Inside the Ring: Here come the drones

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China is preparing its military to conduct warfare with offensive and defensive spying and attack drones, according to a Chinese colonel.

Sr. Col. Wu Guohui disclosed “secrets” about China’s plans for unmanned aircraft conflict last week with the state-run People’s Daily, the official newspaper of the Chinese Communist Party.

Col. Wu, an assistant professor at China’s National Defense University and an air force special class aviator, said drones will become a “major force” in future air combat, according to the Oct. 17 report.

He stated that countering offensive and defensive unmanned aerial vehicle (UAV) operations is becoming a new form of air warfare. The colonel said Chinese J-7 fighters recently shot down two encroaching, high-altitude reconnaissance drones flying at an altitude of about 59,000 feet. He did not elaborate.

The U.S. Air Force operates RQ-4 Global Hawk long-range reconnaissance drones that are known to be spying on China.

Chinese drone operations involve both preset flight patterns and remotely piloted drones, Col. Wu said.

“The latter mode is new, and it gives a UAV offensive and defensive capabilities, and it brings up the possibility of ‘counter-UAV combat operations’ — cutting, jamming, even implanting something to control its link,” the People’s Daily said.

Preparing for drone warfare is a priority for air combat, Col. Wu said.

The report stated that Iran’s downing of a U.S. stealth RQ-170 drone in 2011 “showed clearly that Iran knows how to take over that UAV’s control link” and land the aircraft.

Some U.S. officials suspect China assisted Iran with the capture of the RQ-170.

Col. Wu said drone warfare is shifting from purely reconnaissance missions to integrated reconnaissance and attack.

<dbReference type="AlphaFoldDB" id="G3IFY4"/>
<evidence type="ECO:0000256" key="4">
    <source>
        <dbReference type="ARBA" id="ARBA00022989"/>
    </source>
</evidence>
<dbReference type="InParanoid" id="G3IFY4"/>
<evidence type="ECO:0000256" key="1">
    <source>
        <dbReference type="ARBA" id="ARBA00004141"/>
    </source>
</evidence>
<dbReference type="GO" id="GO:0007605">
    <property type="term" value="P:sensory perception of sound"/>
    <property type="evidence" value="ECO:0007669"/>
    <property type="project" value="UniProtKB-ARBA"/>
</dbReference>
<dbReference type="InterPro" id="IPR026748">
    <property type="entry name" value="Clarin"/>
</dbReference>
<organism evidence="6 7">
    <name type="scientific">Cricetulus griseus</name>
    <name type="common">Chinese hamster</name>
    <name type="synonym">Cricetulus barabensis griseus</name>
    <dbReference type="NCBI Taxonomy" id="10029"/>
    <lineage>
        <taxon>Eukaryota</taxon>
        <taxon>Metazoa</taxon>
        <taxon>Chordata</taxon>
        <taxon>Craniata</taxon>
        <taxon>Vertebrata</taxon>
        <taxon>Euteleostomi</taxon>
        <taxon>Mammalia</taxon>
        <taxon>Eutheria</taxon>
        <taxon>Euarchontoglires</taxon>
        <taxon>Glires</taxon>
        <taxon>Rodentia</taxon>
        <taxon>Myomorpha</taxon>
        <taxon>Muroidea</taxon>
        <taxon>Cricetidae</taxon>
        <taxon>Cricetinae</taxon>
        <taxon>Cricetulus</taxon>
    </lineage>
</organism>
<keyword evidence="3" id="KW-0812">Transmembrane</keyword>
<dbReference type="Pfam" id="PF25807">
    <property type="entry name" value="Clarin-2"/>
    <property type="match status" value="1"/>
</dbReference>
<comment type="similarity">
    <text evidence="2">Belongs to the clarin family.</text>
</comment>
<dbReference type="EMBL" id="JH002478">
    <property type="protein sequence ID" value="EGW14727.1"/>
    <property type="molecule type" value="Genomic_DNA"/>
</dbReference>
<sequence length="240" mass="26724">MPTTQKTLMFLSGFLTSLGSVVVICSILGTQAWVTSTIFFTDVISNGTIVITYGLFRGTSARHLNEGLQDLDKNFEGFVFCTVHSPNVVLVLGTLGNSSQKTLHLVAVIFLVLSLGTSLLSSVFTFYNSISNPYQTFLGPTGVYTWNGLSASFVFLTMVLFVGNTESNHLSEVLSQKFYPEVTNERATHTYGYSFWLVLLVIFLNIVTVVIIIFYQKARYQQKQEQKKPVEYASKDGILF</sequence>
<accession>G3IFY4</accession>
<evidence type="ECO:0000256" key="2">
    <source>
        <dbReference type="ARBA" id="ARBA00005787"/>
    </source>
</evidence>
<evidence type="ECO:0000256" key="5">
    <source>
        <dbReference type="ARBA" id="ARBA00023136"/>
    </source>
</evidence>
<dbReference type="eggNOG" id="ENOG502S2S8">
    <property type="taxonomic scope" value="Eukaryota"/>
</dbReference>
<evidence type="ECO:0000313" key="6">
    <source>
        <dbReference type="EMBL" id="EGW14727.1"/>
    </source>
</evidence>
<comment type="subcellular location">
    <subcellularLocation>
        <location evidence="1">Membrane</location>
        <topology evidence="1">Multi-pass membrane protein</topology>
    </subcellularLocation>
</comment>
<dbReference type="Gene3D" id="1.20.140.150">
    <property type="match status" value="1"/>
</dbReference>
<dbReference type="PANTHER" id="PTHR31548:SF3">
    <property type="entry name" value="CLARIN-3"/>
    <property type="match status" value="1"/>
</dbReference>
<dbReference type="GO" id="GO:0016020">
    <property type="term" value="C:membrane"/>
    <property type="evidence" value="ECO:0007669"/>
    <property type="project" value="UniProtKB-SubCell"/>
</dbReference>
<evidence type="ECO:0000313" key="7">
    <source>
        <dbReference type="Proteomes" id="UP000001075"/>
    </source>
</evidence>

Last month, Chinese state television introduced China’s “Rainbow” series of drone aircraft during a Beijing International Air Show.

China’s Rainbow series UAVs have become bigger and bigger in size, heavier and heavier in takeoff weight, and more and more complete in model and spectrum,” China’s CCTV said in a Sept. 28 report.

“In terms of application, China’s UAVs have formed a relatively complete system, developing from various reconnaissance and surveillance functions to a reconnaissance-strike integrated function.”

Shi Wen of the China Academy of Aerospace Aerodynamics, which developed the new drone, said Rainbow-3s and Rainbow 4s are equal to U.S. Predator UAVs.

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About the Author
Bill Gertz

Bill Gertz

Bill Gertz is a national security columnist for The Washington Times and senior editor at The Washington Free Beacon (www.freebeacon.com). He has been with The Times since 1985.

He is the author of six books, four of them national best-sellers. His latest book, “The Failure Factory,” on government bureaucracy and national security, was published in September 2008.

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